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Agricultural land use decouples soil nutrient cycles in a subtropical riparian wetland in China

Wang W., Wang C., Sardans J., Min Q., Zeng C., Tong C., Penuelas J. (2015) Agricultural land use decouples soil nutrient cycles in a subtropical riparian wetland in China. Catena. 133: 171-178.
Link
Doi: 10.1016/j.catena.2015.05.003

Abstract:

We examined the impact of human changes in land use on the concentrations and stoichiometric relationships among soil carbon (C), nitrogen (N), phosphorus (P) and potassium (K) in a Phragmites australis riparian wetland (Minjiang River estuary, China). We compared a natural (unaltered) wetland with five altered land uses: intertidal mudflat culture and vegetable, flower, fruit and rice cultivations. All these land uses decreased C, N and K soil concentrations relative to those in the P. australis wetland. The close relationship between total soil C and N concentrations, under all land uses, suggested that N was the most limiting nutrient in these wetlands. The lower N concentrations, despite the use of N fertilizers, indicated the difficulty of avoiding N limitation in the agricultural land. Croplands, except rice cultivation, had lower soil N:P ratios than the original P. australis wetland, consistent with the tendency of favoring species adapted to high rates of growth (low N:P ratio). The release of soil C was less and the soil C:N and C:P ratios higher in the natural P. australis riparian wetland than in the croplands, whereas C storage was more similar. The levels of soil C storage were generally opposite to those of C release, indicating that C release by respiration was the most important factor controlling C storage. Cropland soil management promotes faster nutrient and C cycles and changes in soil nutrient stoichiometry. These impacts can further hinder the regeneration of natural vegetation by nutrient imbalances and increase C-cycling and C emissions. © 2015 Elsevier B.V.

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Flood regime affects soil stoichiometry and the distribution of the invasive plants in subtropical estuarine wetlands in China

Wang W., Wang C., Sardans J., Tong C., Jia R., Zeng C., Penuelas J. (2015) Flood regime affects soil stoichiometry and the distribution of the invasive plants in subtropical estuarine wetlands in China. Catena. 128: 144-154.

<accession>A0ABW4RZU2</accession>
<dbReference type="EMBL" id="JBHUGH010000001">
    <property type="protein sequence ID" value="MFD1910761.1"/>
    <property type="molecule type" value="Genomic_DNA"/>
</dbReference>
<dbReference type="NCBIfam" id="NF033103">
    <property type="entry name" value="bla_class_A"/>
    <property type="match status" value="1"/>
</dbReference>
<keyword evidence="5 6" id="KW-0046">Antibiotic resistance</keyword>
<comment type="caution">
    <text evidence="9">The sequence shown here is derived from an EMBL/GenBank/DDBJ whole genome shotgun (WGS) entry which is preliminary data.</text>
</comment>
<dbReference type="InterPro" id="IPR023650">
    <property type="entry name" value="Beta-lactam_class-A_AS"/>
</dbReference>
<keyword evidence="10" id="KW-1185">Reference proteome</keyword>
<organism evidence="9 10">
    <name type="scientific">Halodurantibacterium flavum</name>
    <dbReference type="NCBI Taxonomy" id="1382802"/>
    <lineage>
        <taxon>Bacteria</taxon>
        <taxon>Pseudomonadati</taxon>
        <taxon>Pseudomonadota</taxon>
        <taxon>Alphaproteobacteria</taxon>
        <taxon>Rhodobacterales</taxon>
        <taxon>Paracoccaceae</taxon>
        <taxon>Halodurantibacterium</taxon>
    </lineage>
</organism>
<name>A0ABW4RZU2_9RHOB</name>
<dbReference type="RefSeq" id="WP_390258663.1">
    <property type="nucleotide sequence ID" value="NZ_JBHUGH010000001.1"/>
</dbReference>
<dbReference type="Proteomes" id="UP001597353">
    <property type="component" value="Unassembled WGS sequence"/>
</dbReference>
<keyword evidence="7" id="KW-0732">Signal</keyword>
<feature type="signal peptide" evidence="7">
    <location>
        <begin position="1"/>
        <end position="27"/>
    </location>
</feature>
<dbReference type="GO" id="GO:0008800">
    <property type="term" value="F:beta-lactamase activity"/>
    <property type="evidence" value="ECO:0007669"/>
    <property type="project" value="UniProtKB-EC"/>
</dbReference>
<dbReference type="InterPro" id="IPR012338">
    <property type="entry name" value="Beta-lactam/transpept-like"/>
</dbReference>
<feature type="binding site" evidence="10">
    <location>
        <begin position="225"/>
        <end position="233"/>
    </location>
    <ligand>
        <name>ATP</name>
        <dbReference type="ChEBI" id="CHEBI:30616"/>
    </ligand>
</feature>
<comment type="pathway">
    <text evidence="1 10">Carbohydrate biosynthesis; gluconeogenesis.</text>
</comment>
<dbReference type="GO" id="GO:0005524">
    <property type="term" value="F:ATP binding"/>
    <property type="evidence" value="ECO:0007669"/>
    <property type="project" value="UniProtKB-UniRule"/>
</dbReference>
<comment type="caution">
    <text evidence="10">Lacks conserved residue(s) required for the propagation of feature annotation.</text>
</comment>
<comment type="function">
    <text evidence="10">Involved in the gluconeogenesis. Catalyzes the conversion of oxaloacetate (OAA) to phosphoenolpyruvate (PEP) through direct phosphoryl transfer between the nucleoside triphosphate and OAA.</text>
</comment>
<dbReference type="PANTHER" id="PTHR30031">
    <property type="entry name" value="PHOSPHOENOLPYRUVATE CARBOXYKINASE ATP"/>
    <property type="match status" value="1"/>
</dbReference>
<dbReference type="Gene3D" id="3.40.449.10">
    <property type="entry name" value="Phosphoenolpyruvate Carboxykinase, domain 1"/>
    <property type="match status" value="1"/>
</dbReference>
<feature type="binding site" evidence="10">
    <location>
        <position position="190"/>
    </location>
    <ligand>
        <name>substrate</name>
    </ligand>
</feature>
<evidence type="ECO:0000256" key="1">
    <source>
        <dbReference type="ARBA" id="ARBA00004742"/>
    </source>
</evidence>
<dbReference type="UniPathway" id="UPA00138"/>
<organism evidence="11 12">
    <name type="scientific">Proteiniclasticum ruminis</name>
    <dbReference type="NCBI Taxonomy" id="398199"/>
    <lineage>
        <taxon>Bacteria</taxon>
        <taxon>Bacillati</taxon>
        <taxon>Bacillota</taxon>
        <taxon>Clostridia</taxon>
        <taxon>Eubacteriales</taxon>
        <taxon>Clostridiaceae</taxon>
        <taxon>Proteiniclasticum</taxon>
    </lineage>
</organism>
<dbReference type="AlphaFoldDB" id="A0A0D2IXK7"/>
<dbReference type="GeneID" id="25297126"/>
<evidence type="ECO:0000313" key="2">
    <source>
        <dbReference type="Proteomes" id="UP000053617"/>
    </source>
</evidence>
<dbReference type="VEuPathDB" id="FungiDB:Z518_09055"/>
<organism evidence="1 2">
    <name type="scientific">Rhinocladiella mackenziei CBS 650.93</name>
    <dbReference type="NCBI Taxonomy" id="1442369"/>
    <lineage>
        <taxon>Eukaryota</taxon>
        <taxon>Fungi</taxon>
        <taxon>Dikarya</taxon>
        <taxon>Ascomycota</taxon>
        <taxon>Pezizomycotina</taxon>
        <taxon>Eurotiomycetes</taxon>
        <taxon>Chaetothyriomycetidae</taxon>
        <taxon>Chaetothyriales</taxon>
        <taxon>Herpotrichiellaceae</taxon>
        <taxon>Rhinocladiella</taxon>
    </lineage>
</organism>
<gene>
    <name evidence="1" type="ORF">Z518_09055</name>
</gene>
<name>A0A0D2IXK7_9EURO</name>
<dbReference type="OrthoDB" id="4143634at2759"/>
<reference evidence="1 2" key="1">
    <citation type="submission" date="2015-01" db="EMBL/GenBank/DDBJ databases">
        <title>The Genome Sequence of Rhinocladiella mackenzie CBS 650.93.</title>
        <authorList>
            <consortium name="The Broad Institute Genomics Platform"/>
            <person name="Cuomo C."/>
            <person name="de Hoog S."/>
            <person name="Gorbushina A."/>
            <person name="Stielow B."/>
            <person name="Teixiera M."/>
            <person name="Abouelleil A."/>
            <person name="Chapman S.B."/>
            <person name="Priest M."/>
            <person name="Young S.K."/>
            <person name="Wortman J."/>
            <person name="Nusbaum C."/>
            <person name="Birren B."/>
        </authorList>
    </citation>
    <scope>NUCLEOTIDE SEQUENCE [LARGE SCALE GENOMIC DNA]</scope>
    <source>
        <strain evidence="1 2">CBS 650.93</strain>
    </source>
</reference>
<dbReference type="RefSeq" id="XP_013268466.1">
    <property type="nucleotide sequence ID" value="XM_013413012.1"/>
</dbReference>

Link
Doi: 10.1016/j.catena.2015.01.017

Abstract:

Projections of climate change impacts over the coming decades suggest that rising sea levels will flood coastal wetlands, moving the range of wetlands inland from the current coastline. The intensity of flooding in wetland areas will thus increase, with corresponding impacts on soil properties and coastal ecosystems. We studied the impacts of two levels of water inundation on the concentration and stoichiometry of soil carbon, nitrogen, phosphorus and sulfur in areas dominated by the native C3 species Scirpus triqueter L., the native C4 species Cyperus malaccensis var. brevifolius Boecklr. and the invasive Gramineae C3 species Phragmites australis (Cav.) Trin. ex Steud in the Shanyutan wetland areas of the Minjiang River estuary in China. Comparison of the communities dominated by these three species in high- and low-water flood habitats showed that flooding enhanced anaerobiosis and salinity and altered the carbon and nitrogen plant-soil cycles. Higher flooding favored the invasive species more than the two native species. The invasive P. australis accumulated more carbon (65% increase in aboveground biomass), and took up more nitrogen under high flooding than did C. malaccensis and S. triqueter. The more conservative use of soil resources, particularly the limiting nutrient N, appeared to underlie the higher capacity of the invasive species to tolerate higher flooding intensity. Increases in flooding may thus enhance the success and expansion of the invasive P. australis to the detriment of the native plant species in these Chinese wetlands. © 2015 Elsevier B.V.

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Impact of Plant Invasion and Increasing Floods on Total Soil Phosphorus and its Fractions in the Minjiang River Estuarine Wetlands, China

Wang W.-Q., Sardans J., Zeng C.-S., Tong C., Wang C., Peñuelas J. (2015) Impact of Plant Invasion and Increasing Floods on Total Soil Phosphorus and its Fractions in the Minjiang River Estuarine Wetlands, China. Wetlands. : 0-0.
Link
Doi: 10.1007/s13157-015-0712-9

Abstract:

Plant invasion and increased flooding intensity projected by climate change models can change the soil capacity of marine wetland to store P. This is a key question to the nutrient balances and eutrophication processes of coastal areas, especially in China coastal area that is receiving the freshwaters of a country in fast economical developing process. We studied the impact of changes in flooding intensity and plant invasion on total soil-P concentrations in the Minjiang River estuarine wetland. Flooding had a weak positive effect on soil P-fractions concentrations, but this effect was largely counteracted by the negative effect of salinity. Soil clay concentration and pH, both of which were related more with species community composition than with flooding intensity, were directly related to the P-fraction concentrations. The replacement of the native mangrove community by the invasive plant Phragmites australis was related to a decrease in the soil capacity to store P. A suitable management to maintain this wetland area in optimum conditions to act as a natural eutrophication buffer should tend to favor mangrove communities in the new areas that reach more than 220 days y-1 of flooding, and a combination of the three tall-grasses communities below this level of flooding. © 2015 Society of Wetland Scientists